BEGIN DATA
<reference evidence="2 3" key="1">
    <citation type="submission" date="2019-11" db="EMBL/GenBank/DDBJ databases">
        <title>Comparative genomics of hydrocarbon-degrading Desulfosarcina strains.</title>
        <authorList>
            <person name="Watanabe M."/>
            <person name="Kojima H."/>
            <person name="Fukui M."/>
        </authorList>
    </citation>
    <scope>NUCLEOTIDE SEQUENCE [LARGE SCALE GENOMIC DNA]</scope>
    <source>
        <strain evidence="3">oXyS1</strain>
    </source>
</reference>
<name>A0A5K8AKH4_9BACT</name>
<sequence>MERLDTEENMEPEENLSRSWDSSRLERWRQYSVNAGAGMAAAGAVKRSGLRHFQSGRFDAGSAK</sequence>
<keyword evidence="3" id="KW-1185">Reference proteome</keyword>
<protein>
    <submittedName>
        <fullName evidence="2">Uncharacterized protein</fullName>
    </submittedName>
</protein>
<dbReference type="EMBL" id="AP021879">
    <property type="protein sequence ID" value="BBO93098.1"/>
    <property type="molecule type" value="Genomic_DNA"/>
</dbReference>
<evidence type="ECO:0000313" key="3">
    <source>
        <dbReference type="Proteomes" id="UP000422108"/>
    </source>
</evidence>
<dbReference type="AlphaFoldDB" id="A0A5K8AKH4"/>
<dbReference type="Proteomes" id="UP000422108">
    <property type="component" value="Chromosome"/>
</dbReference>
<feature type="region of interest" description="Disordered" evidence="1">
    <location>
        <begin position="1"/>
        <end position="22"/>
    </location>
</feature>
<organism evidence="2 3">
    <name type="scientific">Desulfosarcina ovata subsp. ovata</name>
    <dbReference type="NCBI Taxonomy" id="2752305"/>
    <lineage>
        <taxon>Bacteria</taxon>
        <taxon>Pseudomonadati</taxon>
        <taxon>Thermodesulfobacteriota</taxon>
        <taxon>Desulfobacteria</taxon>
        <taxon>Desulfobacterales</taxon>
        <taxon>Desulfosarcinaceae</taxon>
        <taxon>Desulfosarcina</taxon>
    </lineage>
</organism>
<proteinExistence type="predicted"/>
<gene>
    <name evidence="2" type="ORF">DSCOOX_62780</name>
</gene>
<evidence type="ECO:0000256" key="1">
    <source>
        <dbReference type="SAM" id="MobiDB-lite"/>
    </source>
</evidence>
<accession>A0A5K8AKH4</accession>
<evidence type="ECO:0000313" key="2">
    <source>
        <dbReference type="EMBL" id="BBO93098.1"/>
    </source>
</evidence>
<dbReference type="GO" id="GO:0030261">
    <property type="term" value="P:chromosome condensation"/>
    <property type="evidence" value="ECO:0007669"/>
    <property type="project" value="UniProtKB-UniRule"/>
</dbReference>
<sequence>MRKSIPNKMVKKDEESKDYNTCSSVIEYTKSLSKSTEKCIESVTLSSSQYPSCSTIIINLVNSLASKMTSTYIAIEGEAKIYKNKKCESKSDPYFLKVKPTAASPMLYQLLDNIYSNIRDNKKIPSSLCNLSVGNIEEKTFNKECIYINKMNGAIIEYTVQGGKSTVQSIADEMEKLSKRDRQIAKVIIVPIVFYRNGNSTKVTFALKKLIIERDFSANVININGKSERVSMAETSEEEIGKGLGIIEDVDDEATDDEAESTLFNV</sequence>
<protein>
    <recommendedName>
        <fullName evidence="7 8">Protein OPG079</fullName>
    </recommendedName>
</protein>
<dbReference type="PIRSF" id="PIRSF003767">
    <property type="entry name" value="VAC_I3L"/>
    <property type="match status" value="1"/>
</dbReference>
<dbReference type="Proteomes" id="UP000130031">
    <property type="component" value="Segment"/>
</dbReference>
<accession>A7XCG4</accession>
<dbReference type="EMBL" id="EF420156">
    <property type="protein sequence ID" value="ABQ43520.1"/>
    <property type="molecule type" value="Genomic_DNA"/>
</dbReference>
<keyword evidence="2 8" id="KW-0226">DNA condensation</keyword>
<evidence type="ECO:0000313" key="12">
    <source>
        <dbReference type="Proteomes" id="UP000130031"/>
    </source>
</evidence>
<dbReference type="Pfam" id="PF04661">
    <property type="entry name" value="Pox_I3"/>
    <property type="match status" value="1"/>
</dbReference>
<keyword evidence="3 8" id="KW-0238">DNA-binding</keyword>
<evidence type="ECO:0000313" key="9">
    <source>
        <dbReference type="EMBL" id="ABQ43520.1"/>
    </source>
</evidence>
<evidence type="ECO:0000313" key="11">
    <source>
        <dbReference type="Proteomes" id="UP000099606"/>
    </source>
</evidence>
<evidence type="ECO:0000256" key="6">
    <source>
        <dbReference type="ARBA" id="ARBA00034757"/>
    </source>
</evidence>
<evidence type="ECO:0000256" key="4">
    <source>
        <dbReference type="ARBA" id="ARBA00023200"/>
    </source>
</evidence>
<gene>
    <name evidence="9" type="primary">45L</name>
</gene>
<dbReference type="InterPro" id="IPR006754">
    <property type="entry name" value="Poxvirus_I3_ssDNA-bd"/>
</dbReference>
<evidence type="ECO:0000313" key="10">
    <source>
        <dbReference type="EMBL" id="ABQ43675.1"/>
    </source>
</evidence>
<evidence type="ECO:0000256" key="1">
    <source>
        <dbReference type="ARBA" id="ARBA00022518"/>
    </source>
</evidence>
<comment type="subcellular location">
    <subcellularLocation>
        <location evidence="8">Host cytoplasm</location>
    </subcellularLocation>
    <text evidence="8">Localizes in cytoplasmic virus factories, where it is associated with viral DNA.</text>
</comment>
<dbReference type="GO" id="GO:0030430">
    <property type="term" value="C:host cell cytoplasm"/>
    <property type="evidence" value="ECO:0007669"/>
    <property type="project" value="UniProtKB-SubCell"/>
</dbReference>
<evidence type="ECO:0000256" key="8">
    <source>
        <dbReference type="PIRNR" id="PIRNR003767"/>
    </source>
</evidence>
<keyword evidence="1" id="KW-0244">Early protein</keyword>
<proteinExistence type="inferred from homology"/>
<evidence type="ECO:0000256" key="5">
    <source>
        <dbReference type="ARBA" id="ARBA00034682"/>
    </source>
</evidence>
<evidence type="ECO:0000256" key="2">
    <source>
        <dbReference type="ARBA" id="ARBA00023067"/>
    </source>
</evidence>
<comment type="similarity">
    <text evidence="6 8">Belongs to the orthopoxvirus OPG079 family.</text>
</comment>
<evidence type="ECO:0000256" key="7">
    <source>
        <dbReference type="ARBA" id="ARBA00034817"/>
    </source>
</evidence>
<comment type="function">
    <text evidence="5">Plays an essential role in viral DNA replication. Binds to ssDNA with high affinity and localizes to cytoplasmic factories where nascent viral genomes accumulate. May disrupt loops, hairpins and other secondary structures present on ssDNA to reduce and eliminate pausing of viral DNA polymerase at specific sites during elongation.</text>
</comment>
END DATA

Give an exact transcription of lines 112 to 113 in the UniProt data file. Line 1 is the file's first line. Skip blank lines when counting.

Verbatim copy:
    </source>
</evidence>